A combined sedimentological-mineralogical study of sediment-hosted gold and uranium mineralization at Denny Dalton, Pongola Supergroup, South Africa.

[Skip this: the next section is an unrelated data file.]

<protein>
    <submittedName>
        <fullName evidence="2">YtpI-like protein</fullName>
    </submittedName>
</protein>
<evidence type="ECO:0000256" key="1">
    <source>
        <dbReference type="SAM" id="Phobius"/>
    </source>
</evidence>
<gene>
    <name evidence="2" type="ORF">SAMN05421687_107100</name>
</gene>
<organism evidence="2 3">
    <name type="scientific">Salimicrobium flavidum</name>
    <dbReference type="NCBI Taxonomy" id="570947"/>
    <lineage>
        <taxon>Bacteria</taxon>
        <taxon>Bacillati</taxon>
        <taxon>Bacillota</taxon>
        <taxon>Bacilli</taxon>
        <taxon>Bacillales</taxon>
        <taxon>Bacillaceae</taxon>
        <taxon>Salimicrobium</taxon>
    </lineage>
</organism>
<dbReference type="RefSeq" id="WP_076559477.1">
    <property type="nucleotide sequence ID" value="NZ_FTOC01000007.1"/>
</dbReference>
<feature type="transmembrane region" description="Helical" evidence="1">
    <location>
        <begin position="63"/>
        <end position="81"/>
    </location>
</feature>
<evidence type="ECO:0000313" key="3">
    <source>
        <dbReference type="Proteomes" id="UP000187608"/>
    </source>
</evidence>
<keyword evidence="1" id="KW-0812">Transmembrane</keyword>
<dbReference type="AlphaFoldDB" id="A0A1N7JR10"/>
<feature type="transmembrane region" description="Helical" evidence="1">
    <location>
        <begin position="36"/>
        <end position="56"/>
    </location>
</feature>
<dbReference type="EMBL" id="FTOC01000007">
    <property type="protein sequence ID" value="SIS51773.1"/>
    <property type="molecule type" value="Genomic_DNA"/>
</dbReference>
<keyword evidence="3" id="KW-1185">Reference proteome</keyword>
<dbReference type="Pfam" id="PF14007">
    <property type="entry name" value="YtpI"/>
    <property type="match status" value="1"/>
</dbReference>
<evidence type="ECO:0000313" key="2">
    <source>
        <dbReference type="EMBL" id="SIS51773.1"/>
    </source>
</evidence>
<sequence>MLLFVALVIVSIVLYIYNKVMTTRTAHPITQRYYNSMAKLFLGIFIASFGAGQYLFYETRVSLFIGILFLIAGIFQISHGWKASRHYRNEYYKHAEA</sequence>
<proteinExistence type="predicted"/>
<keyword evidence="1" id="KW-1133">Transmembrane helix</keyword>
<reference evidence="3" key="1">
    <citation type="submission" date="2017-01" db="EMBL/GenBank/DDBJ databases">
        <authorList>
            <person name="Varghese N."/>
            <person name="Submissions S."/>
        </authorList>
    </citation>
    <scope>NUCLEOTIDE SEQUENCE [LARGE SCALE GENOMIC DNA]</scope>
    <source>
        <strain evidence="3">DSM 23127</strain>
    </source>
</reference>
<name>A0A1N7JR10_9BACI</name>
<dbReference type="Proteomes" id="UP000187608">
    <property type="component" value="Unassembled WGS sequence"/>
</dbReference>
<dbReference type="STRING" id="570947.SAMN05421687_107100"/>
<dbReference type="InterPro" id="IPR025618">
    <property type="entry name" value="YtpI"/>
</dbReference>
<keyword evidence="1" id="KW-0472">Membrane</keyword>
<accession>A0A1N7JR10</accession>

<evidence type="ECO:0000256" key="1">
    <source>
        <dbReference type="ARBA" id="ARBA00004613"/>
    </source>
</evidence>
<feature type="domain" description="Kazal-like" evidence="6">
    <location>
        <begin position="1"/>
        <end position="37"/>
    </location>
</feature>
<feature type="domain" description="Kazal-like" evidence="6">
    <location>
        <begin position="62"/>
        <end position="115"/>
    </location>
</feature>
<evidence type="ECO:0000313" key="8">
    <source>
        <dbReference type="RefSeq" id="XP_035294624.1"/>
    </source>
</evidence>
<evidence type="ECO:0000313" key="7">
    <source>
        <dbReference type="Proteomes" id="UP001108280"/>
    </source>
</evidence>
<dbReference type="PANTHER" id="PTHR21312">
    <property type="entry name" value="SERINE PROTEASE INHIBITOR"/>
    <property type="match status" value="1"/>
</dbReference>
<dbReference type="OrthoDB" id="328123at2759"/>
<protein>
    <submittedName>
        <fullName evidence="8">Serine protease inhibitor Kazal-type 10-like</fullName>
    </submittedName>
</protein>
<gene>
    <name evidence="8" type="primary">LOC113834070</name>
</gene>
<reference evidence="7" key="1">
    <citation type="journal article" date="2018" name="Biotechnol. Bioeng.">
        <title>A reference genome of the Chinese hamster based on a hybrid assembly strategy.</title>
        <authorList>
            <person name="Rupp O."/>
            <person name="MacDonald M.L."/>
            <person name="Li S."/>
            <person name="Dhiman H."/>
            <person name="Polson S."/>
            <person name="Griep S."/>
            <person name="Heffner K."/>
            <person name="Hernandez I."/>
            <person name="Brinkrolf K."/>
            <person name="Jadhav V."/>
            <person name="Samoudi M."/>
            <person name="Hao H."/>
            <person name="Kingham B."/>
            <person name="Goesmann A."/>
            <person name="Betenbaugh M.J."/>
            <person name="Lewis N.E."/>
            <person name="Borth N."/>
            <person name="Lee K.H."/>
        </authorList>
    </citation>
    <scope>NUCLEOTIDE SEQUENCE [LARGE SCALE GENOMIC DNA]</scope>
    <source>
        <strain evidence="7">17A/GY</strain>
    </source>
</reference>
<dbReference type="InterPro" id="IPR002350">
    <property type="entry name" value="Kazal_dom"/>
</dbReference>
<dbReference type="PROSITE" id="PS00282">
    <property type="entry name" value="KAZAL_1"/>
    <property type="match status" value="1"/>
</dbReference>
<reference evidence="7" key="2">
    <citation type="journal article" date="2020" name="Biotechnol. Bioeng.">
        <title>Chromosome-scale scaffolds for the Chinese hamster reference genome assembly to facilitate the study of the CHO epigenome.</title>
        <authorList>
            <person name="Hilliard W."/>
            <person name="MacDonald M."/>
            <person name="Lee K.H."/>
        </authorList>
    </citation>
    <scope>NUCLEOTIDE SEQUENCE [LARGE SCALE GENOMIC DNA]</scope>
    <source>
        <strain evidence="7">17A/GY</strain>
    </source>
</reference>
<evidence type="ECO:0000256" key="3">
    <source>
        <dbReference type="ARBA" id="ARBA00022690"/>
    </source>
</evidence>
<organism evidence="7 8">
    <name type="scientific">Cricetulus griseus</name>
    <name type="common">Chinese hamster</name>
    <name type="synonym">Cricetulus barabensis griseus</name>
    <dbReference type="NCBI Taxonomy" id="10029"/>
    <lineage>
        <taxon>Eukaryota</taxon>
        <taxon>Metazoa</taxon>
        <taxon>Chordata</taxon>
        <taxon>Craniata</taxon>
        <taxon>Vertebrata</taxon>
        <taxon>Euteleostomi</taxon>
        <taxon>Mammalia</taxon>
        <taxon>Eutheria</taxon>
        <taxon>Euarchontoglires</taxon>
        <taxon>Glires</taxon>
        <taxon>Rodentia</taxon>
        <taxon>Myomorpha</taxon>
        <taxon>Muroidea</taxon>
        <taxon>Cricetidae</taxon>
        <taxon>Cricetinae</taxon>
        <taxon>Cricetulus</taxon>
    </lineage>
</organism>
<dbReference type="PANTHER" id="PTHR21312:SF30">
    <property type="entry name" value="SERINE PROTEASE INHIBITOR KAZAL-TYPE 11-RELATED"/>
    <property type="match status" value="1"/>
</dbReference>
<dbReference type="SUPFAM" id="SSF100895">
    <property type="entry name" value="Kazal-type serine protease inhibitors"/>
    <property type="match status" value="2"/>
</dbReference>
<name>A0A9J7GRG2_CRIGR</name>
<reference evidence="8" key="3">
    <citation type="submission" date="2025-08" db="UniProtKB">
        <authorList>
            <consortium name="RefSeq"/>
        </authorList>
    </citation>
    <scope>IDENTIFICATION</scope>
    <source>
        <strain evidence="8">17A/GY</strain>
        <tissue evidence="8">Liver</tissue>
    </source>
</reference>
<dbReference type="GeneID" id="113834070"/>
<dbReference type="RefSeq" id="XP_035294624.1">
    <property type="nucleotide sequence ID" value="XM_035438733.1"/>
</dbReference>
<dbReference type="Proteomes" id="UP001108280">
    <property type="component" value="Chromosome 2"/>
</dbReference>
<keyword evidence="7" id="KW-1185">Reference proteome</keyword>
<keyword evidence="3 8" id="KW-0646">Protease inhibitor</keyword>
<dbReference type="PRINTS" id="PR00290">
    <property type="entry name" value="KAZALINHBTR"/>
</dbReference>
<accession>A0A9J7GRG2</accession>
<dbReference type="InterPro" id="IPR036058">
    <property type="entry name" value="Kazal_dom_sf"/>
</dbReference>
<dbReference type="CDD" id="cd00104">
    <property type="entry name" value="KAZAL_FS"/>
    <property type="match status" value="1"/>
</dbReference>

The ~2.98 - 2.87 Ga Pongola Supergroup in South Africa is subdivided into the lower volcano-sedimentary Nsuze Group, and the upper sedimentary Mozaan Group, the latter comprising a several kilometres thick succession of fluvial to shallow marine sandstones and shales. Thin beds of gold and uranium-bearing conglomerates are locally present in the Mandeva Formation near the base of the Mozaan Group and have been mined at Denny Dalton in northern KwaZulu-Natal. The style of mineralization strongly resembles that of the Witwatersrand goldfields, however appears to be of low grade and limited tonnage. The ~1 m thick basal conglomerate, the “Mozaan Contact Reef” (MCR, herein referred to as CG 1), at Denny Dalton hosts erratic gold and uranium mineralization. The conglomerate is laterally discontinuous and occupies east-northeast trending scour channels. Polymict, matrix-supported conglomerates are common, while clast-supported conglomerates are rare. Well rounded, pebble to cobble-sized clasts of vein quartz and chert are hosted in a sandy matrix of quartz, pyrite and sericite. Where mineralized, the CG 1 hosts abundant rounded pyrite grains, interpreted as detrital in origin, with subordinate U-bearing minerals, such as brannerite and uraniferous leucoxene. Rounded detrital pyrite occurs in three phases, compact, porous and radial. Gold forms inclusions within massive pyrite grains, which are concentrated in shoots associated with the basal parts of the channel scours. SEM-EDX results, as well as the high reflectivity of the gold show a high Ag content, indicative of a primary origin for the gold within the pyrite grains. Uranium within CG 1 is hosted primarily as secondary inclusions of uranium within black chert pebbles within the basal cobble-sized regions of the conglomerate. Geochemical comparison of the chert pebbles at Denny Dalton with similar chert from the Nondweni Greenstone Belt indicates that the uranium is secondary in origin as no U anomalies occur in the Nondweni chert. Geochemical and SEM analysis of the uppermost conglomerate (CG 4) indicate the presence of uraninite and coffinite within the uppermost horizon as both fillings of voids within, and coatings on, detrital pyrite grains. Palaeocurrent data indicate a likely source terrain for the detrital material to the west of the inlier. This orientation, as well as differing mineralogical and sedimentological aspects between the Mandeva Formation and the correlative Sinqeni Formation within the main Pongola basin, indicate a separate and more proximal provenance for the auriferous conglomerates of the White Umfolozi Inlier. The Mandeva Formation is a fluvial to shallow marine sequence that has been affected by cyclic sea-level changes. The basal conglomerates of the Denny Dalton Member were deposited in a proximal braided alluvial plain environment. The conglomerates fine upwards into trough cross-bedded quartz arenites which appear to have been deposited as shallow marine sands in a shoreface environment. They are overlain with a sharp contact by a laterally extensive unit of polymictic conglomerate which represents a transgressive ravinement surface within the wave zone and marks the onset of a major marine transgression into the Pongola basin. The conglomerate is overlain by massive grits and coarse-grained quartz arenite. This unit is overlain with a sharp and locally sheared contact by shales and subordinate banded iron formation which can be traced into other parts of the Pongola basin and indicates continued rapid transgression onto large parts of the Kaapvaal Craton with deeper marine, sub-storm wave base sediments being deposited in quiet-water environments on a sediment-starved shelf. The heavy mineral assemblage as well as bulk geochemical data is consistent with a granitoid-greenstone source terrain for the conglomerates and sandstones. The geochemical composition of chert pebbles from the CG 1 is similar to the composition of cherts present in the Nondweni Greenstone Belt that is situated ~30 km west of the White Umfolozi Inlier. Multiple sulphur isotope (ä34S, ä33S) values for detrital pyrite from the MCR are consistent with an origin from mantle-like rocks, such as hydrothermal sulphide-quartz veins in a granitoid-greenstone setting. Palaeocurrent, mineralogical and geochemical data all point to a likely granitoid-greenstone provenance to the west of the White Umfolozi Inlier.